“Sovereign Citizen Movement” Continues to Attract Attention

By:  Bob Adelmann
03/01/2012
       
“Sovereign Citizen Movement” Continues to Attract Attention

Film star Wesley Snipes (One Night Stand, Blade) is scheduled for release from federal prison on July 19, 2013, 31 months after being incarcerated for failure to file his income-tax returns.

Film star Wesley Snipes (One Night Stand, Blade) is scheduled for release from federal prison on July 19, 2013, 31 months after being incarcerated for failure to file his income-tax returns.

 During his trial several other charges against him were dismissed including attempts to use the 861 argument, a claim that section 861 of the tax code exempts certain activities from the income tax and that is used unsuccessfully by tax protestors to avoid paying income taxes, as well as fraudulent attempts to obtain income-tax refunds from the IRS — Snipes referred to himself as “a non-resident alien” despite the fact that he is a U.S.-born citizen.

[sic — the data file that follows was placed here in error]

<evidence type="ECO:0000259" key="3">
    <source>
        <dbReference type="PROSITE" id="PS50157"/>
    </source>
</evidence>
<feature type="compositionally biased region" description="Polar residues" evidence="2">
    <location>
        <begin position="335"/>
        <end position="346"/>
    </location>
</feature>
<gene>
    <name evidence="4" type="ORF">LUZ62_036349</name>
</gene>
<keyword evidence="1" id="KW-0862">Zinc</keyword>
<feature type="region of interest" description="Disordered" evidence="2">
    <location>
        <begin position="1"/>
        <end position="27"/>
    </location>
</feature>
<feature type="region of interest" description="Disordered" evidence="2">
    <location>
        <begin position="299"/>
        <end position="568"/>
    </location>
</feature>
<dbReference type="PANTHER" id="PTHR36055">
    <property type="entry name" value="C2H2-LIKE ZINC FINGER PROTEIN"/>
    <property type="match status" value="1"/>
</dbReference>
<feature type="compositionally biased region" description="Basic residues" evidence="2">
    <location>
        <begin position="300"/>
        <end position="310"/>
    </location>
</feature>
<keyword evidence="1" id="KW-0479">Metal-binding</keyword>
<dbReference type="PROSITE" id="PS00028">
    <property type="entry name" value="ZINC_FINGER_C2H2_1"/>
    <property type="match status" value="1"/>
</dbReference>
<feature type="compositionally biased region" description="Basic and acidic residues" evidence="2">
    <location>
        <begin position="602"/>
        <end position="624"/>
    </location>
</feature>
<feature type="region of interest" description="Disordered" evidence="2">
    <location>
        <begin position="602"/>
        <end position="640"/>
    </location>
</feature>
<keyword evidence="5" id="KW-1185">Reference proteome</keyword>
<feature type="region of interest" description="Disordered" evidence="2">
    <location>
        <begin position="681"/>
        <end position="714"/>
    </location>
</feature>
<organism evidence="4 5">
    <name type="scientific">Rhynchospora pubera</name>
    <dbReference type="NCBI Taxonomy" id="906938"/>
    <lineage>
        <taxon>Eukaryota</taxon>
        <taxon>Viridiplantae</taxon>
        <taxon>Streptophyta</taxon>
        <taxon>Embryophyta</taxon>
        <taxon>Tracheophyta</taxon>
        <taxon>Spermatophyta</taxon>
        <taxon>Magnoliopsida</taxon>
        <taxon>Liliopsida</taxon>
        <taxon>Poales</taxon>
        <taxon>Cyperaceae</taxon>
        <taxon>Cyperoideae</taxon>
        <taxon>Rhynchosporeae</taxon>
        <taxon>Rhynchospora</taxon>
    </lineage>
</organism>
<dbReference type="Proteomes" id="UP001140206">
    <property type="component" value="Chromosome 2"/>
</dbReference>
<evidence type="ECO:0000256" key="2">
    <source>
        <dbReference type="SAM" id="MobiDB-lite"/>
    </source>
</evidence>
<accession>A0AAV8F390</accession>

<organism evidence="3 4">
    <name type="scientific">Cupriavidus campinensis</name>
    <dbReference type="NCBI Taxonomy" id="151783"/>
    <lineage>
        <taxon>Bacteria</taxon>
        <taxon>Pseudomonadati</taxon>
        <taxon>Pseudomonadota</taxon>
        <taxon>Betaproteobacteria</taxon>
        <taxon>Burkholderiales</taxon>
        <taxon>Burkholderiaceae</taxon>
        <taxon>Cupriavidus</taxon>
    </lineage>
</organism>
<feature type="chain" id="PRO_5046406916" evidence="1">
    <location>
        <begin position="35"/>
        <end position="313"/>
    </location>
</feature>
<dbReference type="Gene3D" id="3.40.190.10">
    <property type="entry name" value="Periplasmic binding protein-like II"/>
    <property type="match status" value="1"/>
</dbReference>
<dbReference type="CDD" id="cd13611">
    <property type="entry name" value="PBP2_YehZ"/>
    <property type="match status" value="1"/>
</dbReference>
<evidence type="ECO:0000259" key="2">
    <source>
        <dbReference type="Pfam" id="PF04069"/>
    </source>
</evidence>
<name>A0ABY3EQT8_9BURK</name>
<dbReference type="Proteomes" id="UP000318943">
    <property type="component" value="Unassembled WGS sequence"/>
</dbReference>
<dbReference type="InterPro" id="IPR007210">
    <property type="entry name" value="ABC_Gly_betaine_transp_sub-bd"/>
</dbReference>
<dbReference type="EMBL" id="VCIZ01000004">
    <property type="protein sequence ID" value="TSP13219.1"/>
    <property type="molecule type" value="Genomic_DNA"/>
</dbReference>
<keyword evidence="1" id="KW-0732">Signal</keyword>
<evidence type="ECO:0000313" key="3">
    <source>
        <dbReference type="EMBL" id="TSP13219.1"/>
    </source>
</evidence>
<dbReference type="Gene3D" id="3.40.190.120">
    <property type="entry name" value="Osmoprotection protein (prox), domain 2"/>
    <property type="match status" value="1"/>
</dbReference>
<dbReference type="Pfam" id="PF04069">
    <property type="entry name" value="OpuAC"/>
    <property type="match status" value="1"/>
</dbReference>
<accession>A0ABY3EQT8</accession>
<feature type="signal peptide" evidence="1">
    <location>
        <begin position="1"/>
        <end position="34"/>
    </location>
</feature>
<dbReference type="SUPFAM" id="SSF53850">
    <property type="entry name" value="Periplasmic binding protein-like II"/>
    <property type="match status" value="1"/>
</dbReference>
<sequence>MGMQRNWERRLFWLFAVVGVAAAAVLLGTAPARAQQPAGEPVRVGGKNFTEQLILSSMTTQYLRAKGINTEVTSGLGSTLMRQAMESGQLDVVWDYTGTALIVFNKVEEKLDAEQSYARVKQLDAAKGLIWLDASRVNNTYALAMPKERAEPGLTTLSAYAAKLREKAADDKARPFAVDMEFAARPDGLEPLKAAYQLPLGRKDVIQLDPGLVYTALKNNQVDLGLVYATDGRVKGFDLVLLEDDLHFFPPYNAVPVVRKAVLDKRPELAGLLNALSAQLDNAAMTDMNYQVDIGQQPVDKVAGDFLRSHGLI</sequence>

These are some of the tools the “sovereign citizen movement” (SCM) teaches in its quest to free members from various onerous and perceived unconstitutional laws and to declare themselves independent of the government. They take the position that they are “answerable only to common law" and therefore are not subject to any statutes at the federal, state, or municipal levels. They do not officially recognize U.S. currency and declare themselves to be “free of any legal constraints.” One of those restraints is the obligation to pay income taxes, which they consider to be illegitimate, hence the failed “861 argument” in the Snipes case. 
 
A few of the estimated 100,000-300,000 “members” occasionally go off the deep end and when confronted with reality, use threats of force and even violence in defense of their beliefs. According to the Los Angeles Times, Shawn Rice was a “sovereign citizen” who, upon being served a warrant for money-laundering, strapped on a bulletproof vest, armed himself, and then barricaded himself in his home in Seligman, Arizona. He was arrested after a 10-hour standoff and now is awaiting trial.

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Photo of Wesley Snipes: AP Images

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